The standoff means “the one branch of government where Democrats hold power has largely sidelined itself,” my colleagues Mike DeBonis and Paul Kane write. It has prevented rank-and-file House members from having a say in coronavirus relief packages and weakened Democrats' ability to act as a check on the Trump administration, more than a dozen House Democrats tell my colleagues.
Pelosi backed off of a plan last week to allow some members to cast votes on behalf of colleagues amid Republican opposition. Instead she formed a committee to further study the topic. “I’m all for doing the remote voting by proxy. I want it to be bipartisan,” she said on CNN. “Mr. McCarthy has assured me that he will consider this. He’s not there yet. He could be there.”
The FCC is eyeing blocking four Chinese telecoms from the United States over cybersecurity concerns.
The companies — China Telecom Americas, China Unicom Americas, Pacific Networks, and Comnet — will have 30 days to respond to the Federal Communications Commission order with proof they don’t pose a risk of being used for digital spying by the Chinese government.
“We simply cannot take a risk and hope for the best when it comes to the security of our networks,” FCC Chairman Ajit Pai said in a statement. The move comes after the FCC and other agencies have spent more than a year trying to excise Huawei from U.S. networks and to limit its spread globally in next-generation 5G wireless networks.
Sen. Tom Cotton (R-Ark.) praised Pai's action, saying the firms' “operation in the United States will continue to pose a threat to our critical networks as long as it continues.”
Meanwhile, House lawmakers are pushing for funding to make U.S. companies more competitive with Huawei. They introduced a bill Friday that would give the Commerce Department $750 million in grants to dole out to 5G competitors. A companion bill has already been introduced in the Senate.
An FCC commenting system is still vulnerable to hacking nearly three years after a high-profile debacle.
The FCC has fully implemented only about two-thirds of the recommended fixes to prevent a repeat of 2017 when its commenting system crashed amid a deluge of comments about net neutrality, a Government Accountability Office report found. The commission isn't planning to make all the remaining fixes until at least April 2021, the report said.
“Until FCC fully implements these recommendations and resolves the associated deficiencies, its information systems and information will remain at increased risk,” the report notes. It was finalized in March but released publicly on Friday
The FCC claimed the 2017 crash resulted from a malicious effort to overwhelm its servers with traffic. But critics said it was due to a legitimate surge in public interest after a bit by comedian John Oliver. That was later backed up by FCC’s own inspector general.
“Chairman Pai must act swiftly to fix these vulnerabilities and restore trust back into the [electronic comment filing system] and the FCC’s cybersecurity practices overall,” said Rep. Frank Pallone (D-N.J.), who requested the GAO report.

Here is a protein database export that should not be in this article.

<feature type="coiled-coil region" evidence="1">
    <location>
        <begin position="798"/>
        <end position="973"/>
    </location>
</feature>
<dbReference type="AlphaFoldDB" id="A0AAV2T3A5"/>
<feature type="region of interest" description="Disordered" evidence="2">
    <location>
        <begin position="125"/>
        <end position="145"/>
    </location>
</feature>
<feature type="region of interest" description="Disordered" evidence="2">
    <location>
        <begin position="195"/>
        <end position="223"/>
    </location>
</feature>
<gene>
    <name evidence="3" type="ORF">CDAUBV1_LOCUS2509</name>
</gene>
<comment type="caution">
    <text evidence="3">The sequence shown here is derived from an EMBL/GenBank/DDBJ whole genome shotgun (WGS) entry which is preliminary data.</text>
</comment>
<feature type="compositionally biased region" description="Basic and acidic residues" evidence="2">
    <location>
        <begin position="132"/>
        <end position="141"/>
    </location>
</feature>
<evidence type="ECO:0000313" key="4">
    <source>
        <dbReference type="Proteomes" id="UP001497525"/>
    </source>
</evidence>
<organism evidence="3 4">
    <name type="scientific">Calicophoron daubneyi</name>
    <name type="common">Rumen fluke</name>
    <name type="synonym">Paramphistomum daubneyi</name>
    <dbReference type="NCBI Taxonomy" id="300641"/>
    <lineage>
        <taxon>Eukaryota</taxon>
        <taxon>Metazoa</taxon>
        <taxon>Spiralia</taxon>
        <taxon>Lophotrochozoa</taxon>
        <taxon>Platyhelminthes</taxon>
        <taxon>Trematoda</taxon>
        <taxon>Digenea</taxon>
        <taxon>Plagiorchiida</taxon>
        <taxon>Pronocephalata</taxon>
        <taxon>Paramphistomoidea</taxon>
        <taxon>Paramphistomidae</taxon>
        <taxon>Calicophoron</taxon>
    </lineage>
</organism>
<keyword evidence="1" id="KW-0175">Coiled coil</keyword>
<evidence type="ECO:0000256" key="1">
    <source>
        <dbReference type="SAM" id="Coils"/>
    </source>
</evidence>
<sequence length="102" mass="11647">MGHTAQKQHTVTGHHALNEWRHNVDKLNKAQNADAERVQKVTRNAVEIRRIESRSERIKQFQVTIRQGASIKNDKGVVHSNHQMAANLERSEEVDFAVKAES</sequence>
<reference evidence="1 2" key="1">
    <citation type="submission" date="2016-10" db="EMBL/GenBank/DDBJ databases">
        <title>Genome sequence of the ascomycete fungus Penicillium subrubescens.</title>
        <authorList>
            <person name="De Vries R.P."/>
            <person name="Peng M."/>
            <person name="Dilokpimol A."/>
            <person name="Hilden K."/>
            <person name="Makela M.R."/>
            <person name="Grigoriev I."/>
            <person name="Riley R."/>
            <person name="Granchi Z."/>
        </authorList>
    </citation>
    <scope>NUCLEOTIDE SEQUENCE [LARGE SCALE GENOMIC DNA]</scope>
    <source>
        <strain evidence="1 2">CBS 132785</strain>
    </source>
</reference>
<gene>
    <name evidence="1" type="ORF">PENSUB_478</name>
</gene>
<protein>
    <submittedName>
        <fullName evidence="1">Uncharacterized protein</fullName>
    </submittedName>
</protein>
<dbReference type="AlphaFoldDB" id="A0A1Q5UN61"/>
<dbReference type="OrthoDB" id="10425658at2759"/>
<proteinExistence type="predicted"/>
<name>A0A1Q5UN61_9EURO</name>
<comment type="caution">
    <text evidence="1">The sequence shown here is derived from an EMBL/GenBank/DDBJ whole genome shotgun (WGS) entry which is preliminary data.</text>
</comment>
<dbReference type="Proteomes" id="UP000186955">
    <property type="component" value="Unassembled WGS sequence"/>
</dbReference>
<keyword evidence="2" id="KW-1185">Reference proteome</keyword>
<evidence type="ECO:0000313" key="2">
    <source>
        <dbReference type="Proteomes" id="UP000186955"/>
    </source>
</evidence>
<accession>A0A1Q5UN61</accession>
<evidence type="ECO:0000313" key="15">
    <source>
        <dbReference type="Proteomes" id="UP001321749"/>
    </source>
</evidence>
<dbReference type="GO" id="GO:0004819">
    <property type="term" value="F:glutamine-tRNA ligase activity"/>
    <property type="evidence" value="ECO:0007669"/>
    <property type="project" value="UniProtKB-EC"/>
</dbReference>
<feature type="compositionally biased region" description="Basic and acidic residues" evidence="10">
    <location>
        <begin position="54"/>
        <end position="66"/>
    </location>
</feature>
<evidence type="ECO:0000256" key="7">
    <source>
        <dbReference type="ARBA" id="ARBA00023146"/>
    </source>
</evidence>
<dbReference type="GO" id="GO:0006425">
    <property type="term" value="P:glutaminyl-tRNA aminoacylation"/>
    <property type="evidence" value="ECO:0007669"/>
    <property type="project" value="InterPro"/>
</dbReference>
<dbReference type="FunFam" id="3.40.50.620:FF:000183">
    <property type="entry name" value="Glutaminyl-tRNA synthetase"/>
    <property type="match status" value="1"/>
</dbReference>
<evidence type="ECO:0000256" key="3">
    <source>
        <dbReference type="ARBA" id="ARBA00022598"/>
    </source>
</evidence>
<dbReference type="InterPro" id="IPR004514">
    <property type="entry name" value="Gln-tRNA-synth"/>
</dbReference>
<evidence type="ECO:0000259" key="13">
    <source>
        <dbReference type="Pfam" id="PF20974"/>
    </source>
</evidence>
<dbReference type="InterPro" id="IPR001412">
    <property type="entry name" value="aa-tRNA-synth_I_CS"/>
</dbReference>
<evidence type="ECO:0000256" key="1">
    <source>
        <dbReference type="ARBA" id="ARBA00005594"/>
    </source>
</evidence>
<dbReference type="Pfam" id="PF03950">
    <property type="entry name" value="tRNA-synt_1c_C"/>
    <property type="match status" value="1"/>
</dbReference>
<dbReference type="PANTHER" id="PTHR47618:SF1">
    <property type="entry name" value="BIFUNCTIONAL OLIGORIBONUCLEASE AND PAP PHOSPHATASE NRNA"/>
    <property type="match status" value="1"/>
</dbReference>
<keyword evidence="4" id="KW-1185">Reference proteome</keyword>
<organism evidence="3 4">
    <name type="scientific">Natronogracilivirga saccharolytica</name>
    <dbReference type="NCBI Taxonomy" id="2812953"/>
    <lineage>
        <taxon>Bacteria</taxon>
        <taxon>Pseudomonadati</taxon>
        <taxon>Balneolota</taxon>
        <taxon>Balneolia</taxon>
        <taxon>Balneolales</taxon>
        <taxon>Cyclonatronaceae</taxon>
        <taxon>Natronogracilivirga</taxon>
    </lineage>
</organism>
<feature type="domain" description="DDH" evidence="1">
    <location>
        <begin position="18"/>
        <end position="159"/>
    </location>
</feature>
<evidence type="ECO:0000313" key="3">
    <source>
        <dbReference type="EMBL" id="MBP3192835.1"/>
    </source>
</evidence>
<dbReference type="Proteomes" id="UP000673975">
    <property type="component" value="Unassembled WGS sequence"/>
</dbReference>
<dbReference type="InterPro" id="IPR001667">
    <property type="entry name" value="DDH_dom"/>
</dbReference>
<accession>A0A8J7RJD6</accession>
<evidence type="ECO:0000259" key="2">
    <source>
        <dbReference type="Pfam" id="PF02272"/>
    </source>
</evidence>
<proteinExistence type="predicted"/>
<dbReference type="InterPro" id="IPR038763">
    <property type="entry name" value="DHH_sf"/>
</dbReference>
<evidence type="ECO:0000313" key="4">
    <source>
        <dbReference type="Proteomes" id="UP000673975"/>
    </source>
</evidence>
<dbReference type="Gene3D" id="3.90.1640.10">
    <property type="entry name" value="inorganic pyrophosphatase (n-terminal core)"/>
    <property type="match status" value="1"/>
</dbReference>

Senate Democrats want the IRS to surge its authentication procedures to ensure people’s stimulus checks aren’t stolen during the pandemic.
The IRS should also develop better fraud prevention strategies for online tools that people who didn’t file income taxes in 2019 will use to get their stimulus checks, Sens. Maggie Hassan (D-N.H.), Tom Carper (D-Del.) and Ron Wyden (D-Ore.) wrote in a letter to IRS Commissioner Charles Rettig.
The senators encouraged the agency to partner with the Federal Trade Commission and Federal Communications Commission, which have also been cracking down on fraudsters.
Securing the ballot
New York members of Congress are calling for more state and federal help to secure elections against disinformation.
“The New York State Board of Elections and U.S. Election Assistance Commission must detail for the public the steps they are taking to protect against interference and disinformation campaigns, as well as how they will identify and address potential threats to the upcoming elections,” Rep. John Katko (R-N.Y.) said.
He and Rep. Kathleen Rice (D-N.Y.) raised concerns after New York Gov. Andrew Cuomo (D) signed an executive order that will send every voter in the state an absentee ballot request form.
More voting news:
A newly disclosed bug could have allowed hackers to use humorous GIFs to eavesdrop on Microsoft Teams meetings.
The bug should serve as a warning about how easy it is for hackers to compromise people working remotely, say researchers at CyberArk who first discovered it. Microsoft issued a patch for the vulnerability last week after CyberArk flagged it.
More industry news :
The pandemic is delaying the U.S. extradition case against WikiLeaks founder Julian Assange.
A judge in the United Kingdom delayed a hearing scheduled for next month because a coronavirus lockdown prevents lawyers from attending in person, Reuters reports.
More global cybersecurity news:
Facebook introduced a Zoom rival but privacy experts aren't convinced it's more secure. Consumer Reports's Justin Brookman:
FB Rooms aren't end-to-end encrypted, but their blog post assures "we don’t watch or listen to your audio or video calls." That said, unless FB puts that promise into a formal policy, I'm not sure it's reliable or legally enforceable. https://t.co/ltasAuodaU— Justin Brookman (@JustinBrookman) April 24, 2020
- The McCrary Institute and Cyberspace Solarium Commission (CSC) will host live event discussing if deterrence is possible in cyberspace Wednesday at 1 p.m.
- The R Street Institute will host a discussion on "EARN IT Act and Its Broader Implications for Encryption and Cybersecurity" Wednesday at 2 p.m.
Secure log off
Anthony Fauci gets the SNL treatment: